While the prediction that rising market toughness could generate an increase in concentration and the profit share may seem counterintuitive, the ambiguous relationship between concentration, profit shares, and the stringency of competition often arises in industrial organization.
That is from Autor, Dorn, Katz, Patterson and Van Reenen. In essence, rising market toughness reallocates a greater share of output toward highly productive superstar firms, which are more productive but also have higher fixed costs and mark-ups over marginal cost.
Have you ever wondered how “rising Chinese competition devastated parts of the American working class” and “market power is up” both could be true? Well, this paper is the best available attempt to square that circle. Market power is up as measured by price to marginal cost ratios, or concentration ratios, but in fact competition is much tougher than it used to be and the antitrust authorities should not (at least in this regard) be blamed for their laxness.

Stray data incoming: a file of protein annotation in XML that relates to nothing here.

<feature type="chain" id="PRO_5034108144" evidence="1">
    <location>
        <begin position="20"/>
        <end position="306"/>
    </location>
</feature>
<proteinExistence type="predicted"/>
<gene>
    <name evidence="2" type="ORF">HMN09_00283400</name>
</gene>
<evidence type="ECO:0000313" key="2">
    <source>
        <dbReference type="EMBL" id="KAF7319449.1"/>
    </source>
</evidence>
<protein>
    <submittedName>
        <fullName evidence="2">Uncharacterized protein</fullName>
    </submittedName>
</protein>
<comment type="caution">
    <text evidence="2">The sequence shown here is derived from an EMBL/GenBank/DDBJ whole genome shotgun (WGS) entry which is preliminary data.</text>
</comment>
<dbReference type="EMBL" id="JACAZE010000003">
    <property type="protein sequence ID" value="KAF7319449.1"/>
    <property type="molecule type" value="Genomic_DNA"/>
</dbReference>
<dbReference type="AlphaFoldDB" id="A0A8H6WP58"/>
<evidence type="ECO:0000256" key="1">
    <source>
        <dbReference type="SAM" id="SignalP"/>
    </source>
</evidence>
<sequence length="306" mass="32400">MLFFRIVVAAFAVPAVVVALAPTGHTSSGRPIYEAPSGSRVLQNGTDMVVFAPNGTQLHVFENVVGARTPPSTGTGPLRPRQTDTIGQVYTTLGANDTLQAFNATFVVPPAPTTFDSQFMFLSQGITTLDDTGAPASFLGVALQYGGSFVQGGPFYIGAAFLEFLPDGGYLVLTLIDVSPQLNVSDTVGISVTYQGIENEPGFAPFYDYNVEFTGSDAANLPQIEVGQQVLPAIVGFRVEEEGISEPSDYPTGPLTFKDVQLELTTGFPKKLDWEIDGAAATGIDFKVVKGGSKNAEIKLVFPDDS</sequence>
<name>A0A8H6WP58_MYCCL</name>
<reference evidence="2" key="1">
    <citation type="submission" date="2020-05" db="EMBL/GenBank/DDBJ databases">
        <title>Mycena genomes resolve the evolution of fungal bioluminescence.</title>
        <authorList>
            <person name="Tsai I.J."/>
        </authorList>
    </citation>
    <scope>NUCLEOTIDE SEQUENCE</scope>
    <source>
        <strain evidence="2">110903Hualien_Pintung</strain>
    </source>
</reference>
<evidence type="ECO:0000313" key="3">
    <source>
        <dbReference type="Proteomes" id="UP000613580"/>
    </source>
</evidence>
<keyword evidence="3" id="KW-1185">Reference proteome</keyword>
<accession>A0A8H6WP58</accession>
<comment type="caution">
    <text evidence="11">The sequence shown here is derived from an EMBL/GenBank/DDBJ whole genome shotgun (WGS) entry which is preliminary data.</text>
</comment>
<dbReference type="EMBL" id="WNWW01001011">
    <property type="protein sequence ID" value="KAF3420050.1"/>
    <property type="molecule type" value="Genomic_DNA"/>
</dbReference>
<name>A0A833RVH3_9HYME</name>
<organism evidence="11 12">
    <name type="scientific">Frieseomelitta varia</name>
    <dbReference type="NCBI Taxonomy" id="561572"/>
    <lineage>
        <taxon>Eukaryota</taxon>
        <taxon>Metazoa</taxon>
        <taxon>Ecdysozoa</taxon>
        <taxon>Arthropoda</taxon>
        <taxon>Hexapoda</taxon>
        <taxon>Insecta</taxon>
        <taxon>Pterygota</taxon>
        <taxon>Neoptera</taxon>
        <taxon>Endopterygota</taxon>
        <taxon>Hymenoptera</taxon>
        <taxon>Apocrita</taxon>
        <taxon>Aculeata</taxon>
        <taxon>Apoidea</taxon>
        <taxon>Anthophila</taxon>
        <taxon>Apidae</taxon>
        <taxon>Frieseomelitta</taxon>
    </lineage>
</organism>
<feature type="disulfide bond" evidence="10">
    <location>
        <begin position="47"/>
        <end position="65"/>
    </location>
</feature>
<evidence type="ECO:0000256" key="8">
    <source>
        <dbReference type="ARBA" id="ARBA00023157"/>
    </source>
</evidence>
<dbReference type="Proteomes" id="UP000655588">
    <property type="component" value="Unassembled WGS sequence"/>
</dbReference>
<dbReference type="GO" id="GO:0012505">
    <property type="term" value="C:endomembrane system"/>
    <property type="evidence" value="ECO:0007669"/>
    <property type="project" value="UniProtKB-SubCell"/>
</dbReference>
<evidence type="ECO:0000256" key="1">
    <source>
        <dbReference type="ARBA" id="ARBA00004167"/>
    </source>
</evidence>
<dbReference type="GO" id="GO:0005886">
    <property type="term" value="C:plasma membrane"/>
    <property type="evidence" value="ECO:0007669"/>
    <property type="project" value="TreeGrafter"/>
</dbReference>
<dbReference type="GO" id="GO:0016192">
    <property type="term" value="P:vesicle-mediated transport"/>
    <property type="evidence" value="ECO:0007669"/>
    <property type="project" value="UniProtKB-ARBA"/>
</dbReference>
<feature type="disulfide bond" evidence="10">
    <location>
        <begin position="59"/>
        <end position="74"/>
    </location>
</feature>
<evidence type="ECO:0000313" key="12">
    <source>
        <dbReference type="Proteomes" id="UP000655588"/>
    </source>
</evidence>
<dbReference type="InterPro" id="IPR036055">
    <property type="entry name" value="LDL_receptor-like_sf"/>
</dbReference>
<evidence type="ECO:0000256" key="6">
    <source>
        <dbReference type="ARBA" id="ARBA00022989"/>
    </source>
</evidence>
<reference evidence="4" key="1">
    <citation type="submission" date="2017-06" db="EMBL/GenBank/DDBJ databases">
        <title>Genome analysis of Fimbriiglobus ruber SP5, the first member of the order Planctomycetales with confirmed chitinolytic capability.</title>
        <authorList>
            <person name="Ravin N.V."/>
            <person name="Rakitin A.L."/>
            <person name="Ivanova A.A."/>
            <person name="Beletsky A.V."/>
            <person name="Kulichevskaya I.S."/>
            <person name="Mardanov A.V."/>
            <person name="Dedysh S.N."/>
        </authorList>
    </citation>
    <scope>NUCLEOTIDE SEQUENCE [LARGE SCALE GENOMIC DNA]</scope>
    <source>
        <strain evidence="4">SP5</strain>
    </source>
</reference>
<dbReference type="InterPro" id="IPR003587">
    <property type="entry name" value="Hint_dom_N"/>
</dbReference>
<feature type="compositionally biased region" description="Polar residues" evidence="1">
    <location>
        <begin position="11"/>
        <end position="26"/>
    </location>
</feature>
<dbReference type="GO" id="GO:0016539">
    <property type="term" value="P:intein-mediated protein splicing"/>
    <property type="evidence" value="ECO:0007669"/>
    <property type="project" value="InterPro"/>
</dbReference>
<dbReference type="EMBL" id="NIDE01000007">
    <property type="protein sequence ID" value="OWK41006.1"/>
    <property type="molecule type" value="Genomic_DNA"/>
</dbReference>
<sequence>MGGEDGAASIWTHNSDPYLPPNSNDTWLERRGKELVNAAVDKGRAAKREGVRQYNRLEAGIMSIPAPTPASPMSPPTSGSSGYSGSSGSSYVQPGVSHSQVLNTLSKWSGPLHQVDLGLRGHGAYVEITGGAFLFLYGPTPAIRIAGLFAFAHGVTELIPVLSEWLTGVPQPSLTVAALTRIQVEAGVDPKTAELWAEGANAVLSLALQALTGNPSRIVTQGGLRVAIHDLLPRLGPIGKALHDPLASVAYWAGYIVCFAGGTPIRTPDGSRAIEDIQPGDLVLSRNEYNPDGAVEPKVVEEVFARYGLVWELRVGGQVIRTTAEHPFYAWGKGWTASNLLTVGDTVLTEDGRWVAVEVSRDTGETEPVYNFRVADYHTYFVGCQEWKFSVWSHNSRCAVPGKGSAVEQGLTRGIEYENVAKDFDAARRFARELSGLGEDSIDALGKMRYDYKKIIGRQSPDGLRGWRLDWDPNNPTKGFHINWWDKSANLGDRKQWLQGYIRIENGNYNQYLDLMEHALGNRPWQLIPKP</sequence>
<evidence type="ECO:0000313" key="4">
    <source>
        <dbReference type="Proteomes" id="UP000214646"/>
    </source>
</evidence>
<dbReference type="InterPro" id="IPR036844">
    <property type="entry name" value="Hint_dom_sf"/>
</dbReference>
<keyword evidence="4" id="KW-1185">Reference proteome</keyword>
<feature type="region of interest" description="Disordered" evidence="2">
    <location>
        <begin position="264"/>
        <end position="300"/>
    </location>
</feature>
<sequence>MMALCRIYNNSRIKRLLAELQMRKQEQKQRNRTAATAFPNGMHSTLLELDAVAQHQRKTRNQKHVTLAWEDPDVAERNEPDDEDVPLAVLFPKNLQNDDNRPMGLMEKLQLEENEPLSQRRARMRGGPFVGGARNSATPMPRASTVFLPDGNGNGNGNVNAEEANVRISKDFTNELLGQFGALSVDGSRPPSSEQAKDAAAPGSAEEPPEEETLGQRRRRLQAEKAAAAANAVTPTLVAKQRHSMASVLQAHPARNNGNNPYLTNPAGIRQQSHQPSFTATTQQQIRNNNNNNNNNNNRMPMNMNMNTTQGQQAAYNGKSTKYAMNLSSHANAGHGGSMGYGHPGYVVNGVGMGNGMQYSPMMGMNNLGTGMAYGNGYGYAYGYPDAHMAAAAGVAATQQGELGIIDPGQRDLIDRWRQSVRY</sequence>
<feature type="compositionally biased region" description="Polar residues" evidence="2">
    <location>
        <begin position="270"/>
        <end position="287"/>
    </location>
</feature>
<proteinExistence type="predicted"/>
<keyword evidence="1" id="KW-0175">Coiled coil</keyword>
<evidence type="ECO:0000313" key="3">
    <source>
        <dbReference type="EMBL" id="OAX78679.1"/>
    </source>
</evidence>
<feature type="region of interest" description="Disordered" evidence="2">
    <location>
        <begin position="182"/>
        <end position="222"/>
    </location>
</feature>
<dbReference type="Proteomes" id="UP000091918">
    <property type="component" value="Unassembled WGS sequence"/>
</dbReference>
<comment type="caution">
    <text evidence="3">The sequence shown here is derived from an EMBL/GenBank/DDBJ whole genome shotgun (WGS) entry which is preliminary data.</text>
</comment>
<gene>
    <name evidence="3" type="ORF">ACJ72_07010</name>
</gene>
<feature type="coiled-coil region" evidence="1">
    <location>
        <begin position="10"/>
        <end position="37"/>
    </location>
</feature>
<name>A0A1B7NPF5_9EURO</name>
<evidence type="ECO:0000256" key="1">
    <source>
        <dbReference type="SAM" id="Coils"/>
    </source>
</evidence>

Very few people have put in the time to understand this point, which I should add comes from some of the top IO economists in the field.
Have I mentioned that changes in concentration are correlated with the most dynamic economic sectors?